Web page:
• The set of all n-by-n matrices whose last column is zero forms a left ideal in the ring of all n-by-n matrices. It is not a right ideal. The set of all n-by-n matrices whose last row is zero forms a right ideal but not a left ideal.
  • The ring C(R) of all continuous functions f from R to R contains the ideal of all continuous functions f such that f(1) = 0. Another ideal in C(R) is given by those functions which vanish for large enough arguments, i.e. those continuous functions f for which there exists a number L > 0 such that f(x) = 0 whenever |x| > L.
  • {0} and R are ideals in every ring R. If R is commutative, then R is a field iff it has precisely two ideals, {0} and R.

Factor rings (quotient rings) and kernels

Ideals are important because they appear as the kernels of ring homomorphisms and allow one to define factor rings, as will be described next.


Recall that a function f from R to S is a ring homomorphism iff f(a + b) = f(a) + f(b) and f(ab) = f(a) f(b) for all a, b in R (it also follows f(1) = 1). Then the kernel of f is defined as

ker(f) := {a in R : f(a) = 0}.

The kernel is always a two-sided ideal of R.


Conversely, if we start with a two-sided ideal I of R, then we may define a congruence relation ~ on R as follows: a ~ b if and only if ba is in I. In case a ~ b, we say that a and b are congruent modulo I. The equivalence class of the element a in R is given by

[a] = a + I := { a + r : r in I }.

The set of all such equivalence classes is denoted by R/I; it becomes a ring, the factor ring or quotient ring of R modulo I, if one defines

  • (a + I) + (b + I) = (a + b) + I;
  • (a + I) * (b + I) = (ab) + I.

(But note that these quotient rings are unrelated to the quotient field, or field of fractions, of an integral domain, and also unrelated to the rings of quotients resulting from localization of rings.)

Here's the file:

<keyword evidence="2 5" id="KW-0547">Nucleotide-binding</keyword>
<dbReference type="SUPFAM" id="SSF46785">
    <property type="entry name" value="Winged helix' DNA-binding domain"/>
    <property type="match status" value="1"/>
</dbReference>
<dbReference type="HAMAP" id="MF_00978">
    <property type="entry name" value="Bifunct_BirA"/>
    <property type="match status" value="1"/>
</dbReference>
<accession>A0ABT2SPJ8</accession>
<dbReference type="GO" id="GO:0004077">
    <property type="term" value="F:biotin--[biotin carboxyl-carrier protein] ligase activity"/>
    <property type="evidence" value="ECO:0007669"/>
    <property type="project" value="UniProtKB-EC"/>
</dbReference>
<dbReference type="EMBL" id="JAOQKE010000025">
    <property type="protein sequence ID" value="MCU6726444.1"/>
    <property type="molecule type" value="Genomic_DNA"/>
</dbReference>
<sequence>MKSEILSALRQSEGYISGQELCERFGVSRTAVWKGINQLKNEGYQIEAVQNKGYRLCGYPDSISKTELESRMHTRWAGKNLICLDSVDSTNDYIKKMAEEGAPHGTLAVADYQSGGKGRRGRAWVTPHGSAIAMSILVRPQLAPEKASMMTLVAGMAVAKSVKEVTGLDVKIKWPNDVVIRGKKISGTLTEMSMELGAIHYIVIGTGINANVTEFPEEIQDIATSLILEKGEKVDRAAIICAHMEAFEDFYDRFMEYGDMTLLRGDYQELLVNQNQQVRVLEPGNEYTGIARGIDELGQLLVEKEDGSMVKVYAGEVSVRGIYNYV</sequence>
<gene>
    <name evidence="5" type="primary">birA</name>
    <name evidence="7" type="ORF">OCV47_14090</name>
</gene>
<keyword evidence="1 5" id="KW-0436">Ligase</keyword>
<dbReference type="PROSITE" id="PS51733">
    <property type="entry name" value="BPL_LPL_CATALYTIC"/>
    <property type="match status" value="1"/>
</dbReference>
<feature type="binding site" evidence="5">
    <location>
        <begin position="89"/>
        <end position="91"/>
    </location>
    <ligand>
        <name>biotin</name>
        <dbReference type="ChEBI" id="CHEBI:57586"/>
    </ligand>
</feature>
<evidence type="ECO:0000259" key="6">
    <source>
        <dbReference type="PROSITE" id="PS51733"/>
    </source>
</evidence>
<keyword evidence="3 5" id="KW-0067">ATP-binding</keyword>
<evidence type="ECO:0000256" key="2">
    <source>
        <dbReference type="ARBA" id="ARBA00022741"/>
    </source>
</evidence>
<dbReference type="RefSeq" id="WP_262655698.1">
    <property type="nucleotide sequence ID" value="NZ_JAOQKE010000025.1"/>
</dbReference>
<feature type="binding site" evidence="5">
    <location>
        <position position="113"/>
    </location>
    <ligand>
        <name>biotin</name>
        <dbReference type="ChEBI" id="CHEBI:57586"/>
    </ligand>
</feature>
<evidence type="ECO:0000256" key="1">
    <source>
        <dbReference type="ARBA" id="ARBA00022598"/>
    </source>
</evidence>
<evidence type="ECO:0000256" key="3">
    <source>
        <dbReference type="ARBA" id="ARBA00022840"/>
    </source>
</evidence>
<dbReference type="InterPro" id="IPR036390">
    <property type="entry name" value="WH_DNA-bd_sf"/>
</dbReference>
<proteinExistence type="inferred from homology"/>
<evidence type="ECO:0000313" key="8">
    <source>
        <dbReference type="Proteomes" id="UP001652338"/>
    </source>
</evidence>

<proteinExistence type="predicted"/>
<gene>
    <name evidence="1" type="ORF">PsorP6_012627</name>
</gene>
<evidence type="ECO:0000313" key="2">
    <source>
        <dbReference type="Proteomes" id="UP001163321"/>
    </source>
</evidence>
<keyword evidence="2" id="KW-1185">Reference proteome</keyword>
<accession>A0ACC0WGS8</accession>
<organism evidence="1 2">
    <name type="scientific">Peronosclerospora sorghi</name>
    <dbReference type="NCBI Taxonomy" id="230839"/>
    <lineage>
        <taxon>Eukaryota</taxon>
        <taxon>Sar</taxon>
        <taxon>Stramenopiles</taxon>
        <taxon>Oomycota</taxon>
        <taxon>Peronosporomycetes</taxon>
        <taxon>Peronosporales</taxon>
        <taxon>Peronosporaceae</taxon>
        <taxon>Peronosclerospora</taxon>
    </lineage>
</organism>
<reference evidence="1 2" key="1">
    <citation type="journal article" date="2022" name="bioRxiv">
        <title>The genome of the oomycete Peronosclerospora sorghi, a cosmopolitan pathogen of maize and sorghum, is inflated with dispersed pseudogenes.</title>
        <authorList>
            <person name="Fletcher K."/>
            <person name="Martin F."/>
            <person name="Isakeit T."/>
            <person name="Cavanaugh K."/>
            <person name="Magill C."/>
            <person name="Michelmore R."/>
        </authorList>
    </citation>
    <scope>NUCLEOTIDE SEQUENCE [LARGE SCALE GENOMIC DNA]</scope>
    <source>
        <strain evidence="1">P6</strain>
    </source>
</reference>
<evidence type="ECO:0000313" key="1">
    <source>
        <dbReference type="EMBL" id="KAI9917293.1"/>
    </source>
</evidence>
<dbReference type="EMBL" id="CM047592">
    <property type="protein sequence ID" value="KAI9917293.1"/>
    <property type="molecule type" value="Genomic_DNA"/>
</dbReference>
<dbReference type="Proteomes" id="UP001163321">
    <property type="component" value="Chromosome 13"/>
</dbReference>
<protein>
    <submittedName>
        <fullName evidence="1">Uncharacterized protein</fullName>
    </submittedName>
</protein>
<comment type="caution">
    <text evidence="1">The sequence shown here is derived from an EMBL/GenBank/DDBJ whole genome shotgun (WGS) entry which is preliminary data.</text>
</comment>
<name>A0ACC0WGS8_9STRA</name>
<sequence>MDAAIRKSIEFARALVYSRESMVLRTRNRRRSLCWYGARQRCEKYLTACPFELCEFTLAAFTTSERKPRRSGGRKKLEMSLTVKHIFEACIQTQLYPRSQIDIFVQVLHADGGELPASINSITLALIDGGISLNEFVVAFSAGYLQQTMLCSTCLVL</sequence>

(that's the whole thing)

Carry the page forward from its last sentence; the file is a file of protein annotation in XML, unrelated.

The map p from R to R/I defined by p(a) = a + I is a surjective ring homomorphism (or ring epimorphism) whose kernel is the original ideal I. In summary, we see that ideals are precisely the kernels of ring homomorphisms.


If R is commutative and I is a maximal ideal, then the factor ring R/I is a field; if I is only a prime ideal, then R/I is only an integral domain.


The most extreme examples of factor rings are provided by modding out by the most extreme ideals, {0} and R itself. R/{0} is naturally isomorphic to R, and R/R is the trivial ring {0}.


Ideal operations

The sum and the intersection of ideals is again an ideal; with these two operations as join and meet, the set of all ideals of a given ring forms a lattice.


The product of two ideals I and J is defined to be the ideal IJ generated by all products of the form ab with a in I and b in J. It is contained in the intersection of I and J.


Important properties of these ideal operations are recorded in the Noether isomorphism theorems.


See also


  Results from FactBites:
 
Quotient ring - definition of Quotient ring in Encyclopedia (1310 words)
In ring theory, a branch of abstract algebra, an ideal is a special subset of a ring which generalizes important properties of integers.
In the ring Z of integers, every ideal can be generated by a single number (so Z is a principal ideal domain), and the ideal determines the number up to its sign.The concepts of "ideal" and "number" are therefore almost identical in Z (and in any principal ideal domain).
Recall that a function f from R to S is a ring homomorphism iff f(a + b) = f(a) + f(b) and f(ab) = f(a) f(b) for all a, b in R and f(1) = 1.
Quotient - Wikipedia, the free encyclopedia (201 words)
For example, in the problem 6 ÷ 3, the quotient would be 2, while 6 would be called the dividend, and 3 the divisor.
A quotient can also mean just the integral part of the result of dividing two integers.
In more abstract branches of mathematics, the word quotient is often used to describe sets, spaces, or algebraic structures whose elements are the equivalence classes of some equivalence relation on another set, space, or algebraic structure.
  More results at FactBites »